SYNTHETIC CANNABINOIDS

The first synthetic cannabinoids were synthesized by Roger Adams in the early 1940s. Early cannabinoid research concentrated on tetrahydrocannabinol or "THC" as the main psychoactive compound found in the cannabis plant. Other natural cannabinoids such as cannabidiol or "CBD" are less well studied, and not illegal in most jurisdictions. Most synthetic cannabinoids are analogs of THC.

The first generation of THC analogs (synhexyl, nabilone, nabitan, nantradol) featured slight variations of the THC molecule, such as esterifying the phenolic hydroxy group, extending and branching of the pentyl side chain, or substituting nitrogen for oxygen in the benzopyran ring. These analogs can be grouped into classical (HU-210), bicyclic (CP-55,940), and tricyclic (CP-55,244). Tritium-labelled cannabinoids such as [³H]CP-55,940 were instrumental in discovering the cannabinoid receptors in the early 1990s.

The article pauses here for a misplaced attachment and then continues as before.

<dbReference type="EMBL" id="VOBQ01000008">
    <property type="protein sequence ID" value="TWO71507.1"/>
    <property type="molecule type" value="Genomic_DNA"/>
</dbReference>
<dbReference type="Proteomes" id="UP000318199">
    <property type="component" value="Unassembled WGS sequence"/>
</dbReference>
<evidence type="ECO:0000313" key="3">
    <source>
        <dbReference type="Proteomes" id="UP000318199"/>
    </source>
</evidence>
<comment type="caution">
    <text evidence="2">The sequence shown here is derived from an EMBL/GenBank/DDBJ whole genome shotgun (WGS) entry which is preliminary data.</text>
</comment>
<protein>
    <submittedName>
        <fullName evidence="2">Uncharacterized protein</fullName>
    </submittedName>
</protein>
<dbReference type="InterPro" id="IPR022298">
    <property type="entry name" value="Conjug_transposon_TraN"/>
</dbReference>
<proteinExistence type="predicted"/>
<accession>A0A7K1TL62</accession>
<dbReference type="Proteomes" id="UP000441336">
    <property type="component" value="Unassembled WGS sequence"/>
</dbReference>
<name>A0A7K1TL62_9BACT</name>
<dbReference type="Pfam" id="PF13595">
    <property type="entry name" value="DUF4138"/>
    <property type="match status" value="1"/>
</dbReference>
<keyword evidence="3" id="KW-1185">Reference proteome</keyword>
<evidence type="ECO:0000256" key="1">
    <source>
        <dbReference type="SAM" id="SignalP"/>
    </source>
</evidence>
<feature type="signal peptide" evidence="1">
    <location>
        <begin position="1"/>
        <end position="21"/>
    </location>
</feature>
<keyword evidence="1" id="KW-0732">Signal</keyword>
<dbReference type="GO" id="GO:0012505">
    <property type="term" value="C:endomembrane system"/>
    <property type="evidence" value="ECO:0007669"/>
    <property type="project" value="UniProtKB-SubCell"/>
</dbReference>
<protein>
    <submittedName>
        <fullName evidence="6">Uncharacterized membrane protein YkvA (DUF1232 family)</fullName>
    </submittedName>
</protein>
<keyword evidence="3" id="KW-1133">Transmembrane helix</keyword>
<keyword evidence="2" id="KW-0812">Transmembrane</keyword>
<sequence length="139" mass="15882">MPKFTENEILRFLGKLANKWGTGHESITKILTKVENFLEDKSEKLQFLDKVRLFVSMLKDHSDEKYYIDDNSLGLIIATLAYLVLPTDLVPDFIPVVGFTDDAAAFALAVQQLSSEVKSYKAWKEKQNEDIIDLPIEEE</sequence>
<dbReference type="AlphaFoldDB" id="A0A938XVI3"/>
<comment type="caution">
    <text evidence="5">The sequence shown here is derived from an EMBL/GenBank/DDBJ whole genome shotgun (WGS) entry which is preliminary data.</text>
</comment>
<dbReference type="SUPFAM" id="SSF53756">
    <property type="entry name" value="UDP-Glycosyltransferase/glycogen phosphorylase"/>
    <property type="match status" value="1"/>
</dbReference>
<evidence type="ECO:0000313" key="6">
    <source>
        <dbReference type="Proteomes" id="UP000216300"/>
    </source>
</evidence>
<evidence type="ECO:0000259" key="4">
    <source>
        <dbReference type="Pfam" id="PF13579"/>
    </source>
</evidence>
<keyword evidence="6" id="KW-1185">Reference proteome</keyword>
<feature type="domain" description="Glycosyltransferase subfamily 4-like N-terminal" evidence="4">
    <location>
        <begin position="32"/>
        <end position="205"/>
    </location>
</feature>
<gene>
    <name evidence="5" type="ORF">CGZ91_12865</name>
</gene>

Nabilone entered the clinic in 1981 as an antiemetic. Synthetic THC (marinol, dronabinol) entered the clinic in 1985 as an antiemetic and again in 1991 as an appetite stimulant.

The second generation of THC analogs features compounds derived from anandamide (metanandamide), aminoalkylindole (WIN 55,212-2), pyrrole, pyrazole (SR-141716A), and indene (BAY 38-7271).